Kentucky Interim Education Commissioner Wayne Lewis visited Mason County STEAM Academy on Monday to hear from students who are taking classes in various career pathways.
Along with Lewis, Mason County Schools Superintendent Rick Ross, Fleming County Schools Superintendent Brian Creasman, Lewis County Schools Superintendent Jamie Weddington, Sen. Steve West and Mason County High School Principal Seth Faulkner were present.
“We’re highlighting a few of our career pathways,” Faulkner said. “We’re really proud of our students. I love the shift from a traditional liberal arts education to a more career-based education. It’s giving these kids a chance to see what they might potentially want to do when they leave our doors and not change their majors in college 15 times, especially when they’re spending money to do so. We’ve got different pathways to highlight today.”
According to Ross, there are several dual-credit and advanced placement classes offered at the high school.
“We’ve increased these by 300 percent and we’re very proud,” Ross said. “We also have a full choir, orchestra and band. We’ve kind of wrapped it all up with our Royal Diploma.”
Ross told guests that students begin working on the Royal Diploma in Kindergarten.
“They begin working on collaboration, cooperation and things like that,” he said. “Second grade, fifth grade, eighth grade are all exit grades and our seniors have to do presentations. Our kids are very passionate.”
He shared a five minute video about the Royal Diploma.
Each of the students took 30 seconds to talk about what they are studying and why they chose that pathway.
Pearce Clark, a senior at MCHS, said he is studying computer science.
“Computer science has taught me the value of problem solving skills and the value of technology literacy,” he said.
Chloe Adams, a senior at MCHS, said she is studying engineering.
“I started the first year we ever did engineering in middle school,” eh said. “I’ve stayed with it since eighth grade. It’s taught me what I really wanted to do because I was clueless. I’ve learned problem solving and it’s helped me with my math classes. I’ve learned practical ways to use my math lessons.”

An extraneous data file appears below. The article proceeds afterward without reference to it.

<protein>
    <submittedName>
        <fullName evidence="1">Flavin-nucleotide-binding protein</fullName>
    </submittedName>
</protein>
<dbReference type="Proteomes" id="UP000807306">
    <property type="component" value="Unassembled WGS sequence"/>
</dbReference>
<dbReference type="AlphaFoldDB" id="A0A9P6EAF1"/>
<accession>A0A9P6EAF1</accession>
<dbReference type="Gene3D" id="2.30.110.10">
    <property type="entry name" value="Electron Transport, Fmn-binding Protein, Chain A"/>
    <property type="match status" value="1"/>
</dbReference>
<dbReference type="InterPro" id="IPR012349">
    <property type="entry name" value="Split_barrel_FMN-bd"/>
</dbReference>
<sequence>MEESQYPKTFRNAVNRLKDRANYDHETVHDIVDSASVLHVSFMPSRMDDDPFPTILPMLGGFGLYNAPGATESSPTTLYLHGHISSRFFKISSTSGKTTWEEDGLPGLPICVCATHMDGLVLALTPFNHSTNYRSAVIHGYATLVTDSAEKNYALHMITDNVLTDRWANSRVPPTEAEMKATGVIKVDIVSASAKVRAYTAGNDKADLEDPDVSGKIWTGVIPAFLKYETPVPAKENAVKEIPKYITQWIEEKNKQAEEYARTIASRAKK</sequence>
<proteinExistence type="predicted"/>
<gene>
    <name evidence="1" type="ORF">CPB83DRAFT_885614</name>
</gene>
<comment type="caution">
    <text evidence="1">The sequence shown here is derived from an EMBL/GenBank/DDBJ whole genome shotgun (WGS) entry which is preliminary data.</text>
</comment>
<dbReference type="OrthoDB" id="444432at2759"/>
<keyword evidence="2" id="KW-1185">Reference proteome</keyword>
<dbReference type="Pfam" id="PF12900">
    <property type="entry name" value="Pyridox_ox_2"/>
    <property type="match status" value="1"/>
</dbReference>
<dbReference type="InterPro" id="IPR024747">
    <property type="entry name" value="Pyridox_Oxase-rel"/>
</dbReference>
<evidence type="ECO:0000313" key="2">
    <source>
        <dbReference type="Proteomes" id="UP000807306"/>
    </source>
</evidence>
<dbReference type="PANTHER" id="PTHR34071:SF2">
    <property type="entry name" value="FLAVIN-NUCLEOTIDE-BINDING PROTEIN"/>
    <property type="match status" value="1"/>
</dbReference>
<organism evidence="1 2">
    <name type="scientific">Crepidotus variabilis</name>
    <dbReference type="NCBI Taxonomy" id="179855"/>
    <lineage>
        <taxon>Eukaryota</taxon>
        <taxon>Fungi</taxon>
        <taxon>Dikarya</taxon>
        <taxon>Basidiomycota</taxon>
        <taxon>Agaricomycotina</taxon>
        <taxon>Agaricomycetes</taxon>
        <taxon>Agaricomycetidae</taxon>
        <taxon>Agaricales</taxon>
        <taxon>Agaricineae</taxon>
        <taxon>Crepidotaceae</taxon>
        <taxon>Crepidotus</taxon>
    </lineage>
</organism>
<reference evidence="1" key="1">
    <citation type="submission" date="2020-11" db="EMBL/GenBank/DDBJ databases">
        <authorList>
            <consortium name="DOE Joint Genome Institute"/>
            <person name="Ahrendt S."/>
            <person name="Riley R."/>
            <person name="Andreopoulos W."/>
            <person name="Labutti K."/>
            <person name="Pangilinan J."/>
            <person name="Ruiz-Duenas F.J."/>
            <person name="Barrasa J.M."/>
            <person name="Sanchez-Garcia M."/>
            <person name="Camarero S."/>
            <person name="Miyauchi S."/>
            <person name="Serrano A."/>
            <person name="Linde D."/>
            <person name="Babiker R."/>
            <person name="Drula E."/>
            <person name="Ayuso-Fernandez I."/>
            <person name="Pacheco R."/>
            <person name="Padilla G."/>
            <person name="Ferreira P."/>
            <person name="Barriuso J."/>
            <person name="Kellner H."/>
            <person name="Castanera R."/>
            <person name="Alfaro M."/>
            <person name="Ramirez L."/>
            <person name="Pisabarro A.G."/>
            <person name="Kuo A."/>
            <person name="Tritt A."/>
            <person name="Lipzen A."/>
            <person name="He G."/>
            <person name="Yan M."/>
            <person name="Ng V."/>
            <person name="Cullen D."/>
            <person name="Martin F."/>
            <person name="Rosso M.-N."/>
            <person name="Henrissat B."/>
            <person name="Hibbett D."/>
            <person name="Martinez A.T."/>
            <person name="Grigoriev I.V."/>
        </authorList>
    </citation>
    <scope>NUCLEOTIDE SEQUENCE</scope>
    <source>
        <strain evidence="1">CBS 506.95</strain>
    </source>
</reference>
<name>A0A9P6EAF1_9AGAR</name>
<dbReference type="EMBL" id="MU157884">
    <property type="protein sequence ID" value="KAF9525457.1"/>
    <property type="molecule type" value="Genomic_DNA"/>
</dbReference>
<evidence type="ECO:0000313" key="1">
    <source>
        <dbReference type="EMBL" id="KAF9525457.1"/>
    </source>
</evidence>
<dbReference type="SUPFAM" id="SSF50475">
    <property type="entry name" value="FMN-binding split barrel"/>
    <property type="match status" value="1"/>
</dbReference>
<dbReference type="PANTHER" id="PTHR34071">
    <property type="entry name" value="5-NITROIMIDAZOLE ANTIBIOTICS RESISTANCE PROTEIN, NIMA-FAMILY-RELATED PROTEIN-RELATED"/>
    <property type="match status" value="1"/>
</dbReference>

Nathan Adkins said he has also been in engineering.
“It’s taught me how to work with my peers and work together to solve problems,” he said.
Lewis asked the students about their goals for the future.
“I’m looking at the course offerings — how do you guys make decisions about the courses you want to take?”
Clarke said he takes a lot of classes for fun, but also bases many on his own pathway.
“When we were freshmen and sophomores, we talked to the counselors about helping with the different pathways,” he said. “As a junior and senior, you’re more responsible and you have a closer idea of what you want to do and you can base your classes off that.”
Other students also said they based their choices on what career pathway they chose.
Lewis told the students that things are different for students today than when he was in school.
“If you asked us, when we were in 12th grade, what we were going to do, we might have spotted out majors or told you what colleges we were thinking about, but we wouldn’t have had the same opportunity to scout out careers like you do today. That opportunity is incredible and you should pat yourselves on the back for taking advantage of that. I’m really excited for everything that is coming for you.”
West said he was proud of the accomplishments by the district and the students.
“You guys can write your own ticket,” West said. “When we were coming up, we didn’t have nearly the amount of opportunities you have today. The sky is the limit for you guys.”
After the meeting, Clarke said he enjoyed being able to talk about his future with Lewis.
“It was a rewarding experience,” he said. “If you’d asked me my freshman year about what I wanted to do, I probably would have said accounting, but now things are different. After all of the work we’ve put it, it was really neat to be able to talk about it.”